TrueSkill has several features that make it an excellent starting point. It is a scalable and online algorithm that shares similarities with our problem and provides a good framework for embedding novelty and a dynamic learner factor (that accounts for knowledge changing over time). TrueSkill algorithm and its successor, TrueSkill 2 [12], have been deployed and time-tested with millions of users playing multiplayer video games in the Microsoft Xbox Live system giving substantial evidence of its scalability. The TrueSkill framework also provides a method to address dynamic factor involved in learning how the knowledge state of players changes over time [7]. The Gaussian skill parameter in TrueSkill, when used with a humanly interpretable knowledge component space (e.g. the Wikipedia topics covered in a resource), provides an intuitive and transparent knowledge representation. We propose several reformulations of TrueSkill in [4], which we name TrueLearn. We also propose in [4] a reformulation of Knowledge Tracing to our problem, demonstrating however in a large dataset the superiority of TrueSkill inspired algorithms.


We construct a dataset from the popular video lectures repository VideoLectures.Net (VLN). Since handcrafting the Knowledge Components (KCs) in a resource is not scalable, we use an automatic entity linking algorithm, known as Wikification [3]. The English transcription of the lecture (or the English translation) is used to annotate the lecture with the 5 most relevant knowledge components using a Wikipedia text ontology through Wikifier [3]. This allows us to work with multiple languages and modalities and automatise the extraction of KCs. We divide the lecture text into multiple fragments of approximately 5,000 characters (equivalent roughly to 5 minutes of lecture) before Wikification. The engagement label is computed by calculating the normalised watch time [9]. The final dataset consists of 18,933 unique learners.


We implement four baseline models to compare TrueLearn against: i) Naïve persistence, which assumes a static behaviour for all users, i.e. if the learner is engaged, they will remain engaged and vice versa; ii) Naïve majority, which predicts future engagement based solely on mean past engagement of users; iii) KT model (Multi-Skill KT) according to [2]; and iv) Vanilla TrueSkill [10].

Algorithm F1-Score
Naïve persistence 0.629
Naïve majority 0.640
Vanilla TrueSkill 0.400
Multi skill KT 0.259
TrueLearn 0.677
Table 1: Mean F1-Score with the full VLN dataset


The results in Table 1 show evidence that TrueLearn outperforms the baselines while retaining a transparent learner model. The model is run per learner and trained in an online fashion, thus being scalable. The next step is to model content quality and learner curiosity within the same framework. Exploration into future user interfaces for learning with lecture fragments and ways to planning learning trajectories and recommending material are also timely.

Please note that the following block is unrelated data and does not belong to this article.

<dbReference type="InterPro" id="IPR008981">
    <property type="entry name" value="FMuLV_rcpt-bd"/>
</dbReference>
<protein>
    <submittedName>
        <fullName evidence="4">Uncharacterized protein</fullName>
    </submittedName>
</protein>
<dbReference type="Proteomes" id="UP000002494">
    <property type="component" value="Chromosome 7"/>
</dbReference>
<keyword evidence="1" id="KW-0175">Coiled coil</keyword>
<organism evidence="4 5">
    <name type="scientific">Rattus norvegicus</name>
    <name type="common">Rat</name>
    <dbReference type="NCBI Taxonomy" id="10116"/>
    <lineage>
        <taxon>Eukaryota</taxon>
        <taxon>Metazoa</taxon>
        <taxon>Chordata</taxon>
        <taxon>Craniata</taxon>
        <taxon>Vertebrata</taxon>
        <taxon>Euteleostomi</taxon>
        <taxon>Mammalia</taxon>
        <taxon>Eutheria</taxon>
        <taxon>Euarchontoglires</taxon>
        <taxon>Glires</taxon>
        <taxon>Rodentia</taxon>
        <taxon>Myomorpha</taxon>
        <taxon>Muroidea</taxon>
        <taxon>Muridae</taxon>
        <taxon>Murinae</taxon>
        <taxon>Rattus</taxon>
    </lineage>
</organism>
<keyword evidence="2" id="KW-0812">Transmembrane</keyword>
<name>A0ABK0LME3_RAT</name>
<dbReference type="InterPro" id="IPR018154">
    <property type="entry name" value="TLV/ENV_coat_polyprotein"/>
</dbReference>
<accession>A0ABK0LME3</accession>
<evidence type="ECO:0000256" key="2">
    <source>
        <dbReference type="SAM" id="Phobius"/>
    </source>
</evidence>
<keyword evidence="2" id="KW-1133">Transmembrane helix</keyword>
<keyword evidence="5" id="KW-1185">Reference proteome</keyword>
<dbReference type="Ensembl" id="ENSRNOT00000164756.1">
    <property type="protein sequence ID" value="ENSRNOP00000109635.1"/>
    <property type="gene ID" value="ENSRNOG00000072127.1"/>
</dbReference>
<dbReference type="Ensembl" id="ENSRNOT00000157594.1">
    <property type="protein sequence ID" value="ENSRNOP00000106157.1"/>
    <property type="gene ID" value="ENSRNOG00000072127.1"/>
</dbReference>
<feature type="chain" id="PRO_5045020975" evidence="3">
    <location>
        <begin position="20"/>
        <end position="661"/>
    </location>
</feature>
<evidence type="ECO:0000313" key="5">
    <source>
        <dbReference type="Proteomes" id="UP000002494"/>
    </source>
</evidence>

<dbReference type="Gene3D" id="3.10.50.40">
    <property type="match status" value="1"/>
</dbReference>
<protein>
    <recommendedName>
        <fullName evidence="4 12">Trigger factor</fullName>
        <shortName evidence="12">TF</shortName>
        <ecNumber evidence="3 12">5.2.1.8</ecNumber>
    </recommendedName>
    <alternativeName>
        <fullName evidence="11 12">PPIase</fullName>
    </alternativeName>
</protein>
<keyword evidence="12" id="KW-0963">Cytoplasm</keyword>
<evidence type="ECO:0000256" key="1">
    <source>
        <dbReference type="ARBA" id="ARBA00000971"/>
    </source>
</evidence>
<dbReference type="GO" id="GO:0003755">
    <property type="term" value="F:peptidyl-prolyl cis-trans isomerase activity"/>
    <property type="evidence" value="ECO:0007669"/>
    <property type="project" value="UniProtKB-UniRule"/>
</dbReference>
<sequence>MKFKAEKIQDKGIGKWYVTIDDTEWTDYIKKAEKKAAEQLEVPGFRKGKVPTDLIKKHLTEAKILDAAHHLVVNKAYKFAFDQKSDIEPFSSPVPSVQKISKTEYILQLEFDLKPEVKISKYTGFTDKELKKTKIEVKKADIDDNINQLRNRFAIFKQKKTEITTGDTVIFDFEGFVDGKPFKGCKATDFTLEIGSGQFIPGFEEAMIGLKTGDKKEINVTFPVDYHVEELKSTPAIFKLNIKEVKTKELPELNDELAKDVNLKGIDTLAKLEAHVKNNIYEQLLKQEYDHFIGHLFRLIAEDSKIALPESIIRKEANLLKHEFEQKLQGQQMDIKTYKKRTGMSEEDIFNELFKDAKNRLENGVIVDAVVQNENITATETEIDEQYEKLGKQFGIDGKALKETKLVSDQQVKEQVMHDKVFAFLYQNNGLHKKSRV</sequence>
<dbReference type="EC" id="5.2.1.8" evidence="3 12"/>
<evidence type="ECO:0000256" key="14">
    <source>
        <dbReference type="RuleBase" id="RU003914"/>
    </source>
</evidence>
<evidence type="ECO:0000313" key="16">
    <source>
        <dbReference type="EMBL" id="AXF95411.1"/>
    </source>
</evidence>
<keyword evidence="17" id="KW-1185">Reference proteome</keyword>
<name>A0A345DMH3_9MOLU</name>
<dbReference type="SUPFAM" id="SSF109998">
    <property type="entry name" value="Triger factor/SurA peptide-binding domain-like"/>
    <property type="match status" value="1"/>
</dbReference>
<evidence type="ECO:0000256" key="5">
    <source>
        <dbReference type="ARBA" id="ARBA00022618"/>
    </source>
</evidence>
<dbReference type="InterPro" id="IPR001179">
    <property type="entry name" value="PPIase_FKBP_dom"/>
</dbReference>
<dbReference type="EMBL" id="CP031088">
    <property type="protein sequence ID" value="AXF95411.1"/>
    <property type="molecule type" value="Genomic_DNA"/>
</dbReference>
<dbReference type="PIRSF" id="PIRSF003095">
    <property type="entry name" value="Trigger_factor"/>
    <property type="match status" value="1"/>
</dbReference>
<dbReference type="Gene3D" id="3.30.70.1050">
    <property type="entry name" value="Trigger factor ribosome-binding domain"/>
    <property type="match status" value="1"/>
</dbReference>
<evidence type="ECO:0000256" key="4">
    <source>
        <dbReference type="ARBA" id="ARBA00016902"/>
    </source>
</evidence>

This research is conducted as part of the X5GON project ( funded from the EU’s Horizon 2020 research and innovation programme grant No 761758 and partially funded by the EPSRC Fellowship titled ”Task Based Information Retrieval”, under grant No EP/P024289/1.


  • [1] K. Bauman and A. Tuzhilin (2018) Recommending remedial learning materials to students by filling their knowledge gaps. MIS Quarterly 42 (1), pp. 313–332. Cited by: Related Work.
  • [2] C. Bishop, J. Winn, and T. Diethe (2015-05) Model-based machine learning. Note: Accessed: 2019-05-23 Cited by: Models:.
  • [3] J. Brank, G. Leban, and M. Grobelnik (2017) Annotating documents with relevant wikipedia concepts. In Proc. of Slovenian KDD Conf. on SiKDD, Cited by: Data:.
  • [4] S. Bulathwela, M. Perez-Ortiz, E. Yilmaz, and J. Shawe-Taylor (2020) TrueLearn: a family of bayesian algorithms to match lifelong learners to open educational resources. In

    Proc. of the 2020 AAAI Conf. on Artificial Intelligence

    Cited by: Our Approach.
  • [5] S. Bulathwela and J. Shawe-Taylor (2019) Towards Automatic, Scalable Quality Assurance in Open Education. Note: Cited by: Related Work.
  • [6] S. Bull and J. Kay (2016) SMILI☺: a framework for interfaces to learning data in open learner models, learning analytics and related fields. IJAIED 26 (1), pp. 293–331. Cited by: Related Work.
  • [7] P. Dangauthier, R. Herbrich, T. Minka, and T. Graepel (2008) TrueSkill through time: revisiting the history of chess. In Advances in NIPS 20, pp. 337–344. Cited by: Our Approach.
  • [8] H. Drachsler, H. G. K. Hummel, and R. Koper (2008) Personal recommender systems for learners in lifelong learning networks: the requirements, techniques and model. Int. J. Learn. Technol. 3 (4), pp. 404–423. Cited by: Related Work.
  • [9] P. J. Guo, J. Kim, and R. Rubin (2014) How video production affects student engagement: an empirical study of mooc videos. In Proc. of the First ACM Conf. on L@S, Cited by: Related Work, Data:.
  • [10] R. Herbrich, T. Minka, and T. Graepel (2007) TrueSkill(tm): a bayesian skill rating system. In Advances in NIPS 19, pp. 569–576. External Links: Link Cited by: Models:, Our Approach.
  • [11] A. S. Lan, C. G. Brinton, T. Yang, and M. Chiang (2017) Behavior-based latent variable model for learner engagement.. In Proc. of Int. Conf. on EDM, Cited by: Introduction.
  • [12] T. Minka, R. Cleven, and Y. Zaykov (2018-03) TrueSkill 2: an improved bayesian skill rating system. Technical report Microsoft Research. External Links: Link Cited by: Our Approach.
  • [13] R. Pelánek, J. Papoušek, J. Řihák, V. Stanislav, and J. Nižnan (2017-03-01) Elo-based learner modeling for the adaptive practice of facts. User Modeling and User-Adapted Interaction 27 (1), pp. 89–118. Cited by: Related Work.
  • [14] G.E. Rasch (1960) Probabilistic models for some intelligence and attainment tests. Vol. 1. Cited by: Related Work.
  • [15] M. Salehi, I. Nakhai Kamalabadi, and M. B. Ghaznavi Ghoushchi (2014) Personalized recommendation of learning material using sequential pattern mining and attribute based collaborative filtering. Education and Information Technologies 19 (4), pp. 713–735. Cited by: Related Work, Related Work.
  • [16] M. V. Yudelson, K. R. Koedinger, and G. J. Gordon (2013) Individualized bayesian knowledge tracing models. In IJAIED, pp. 171–180. Cited by: Related Work.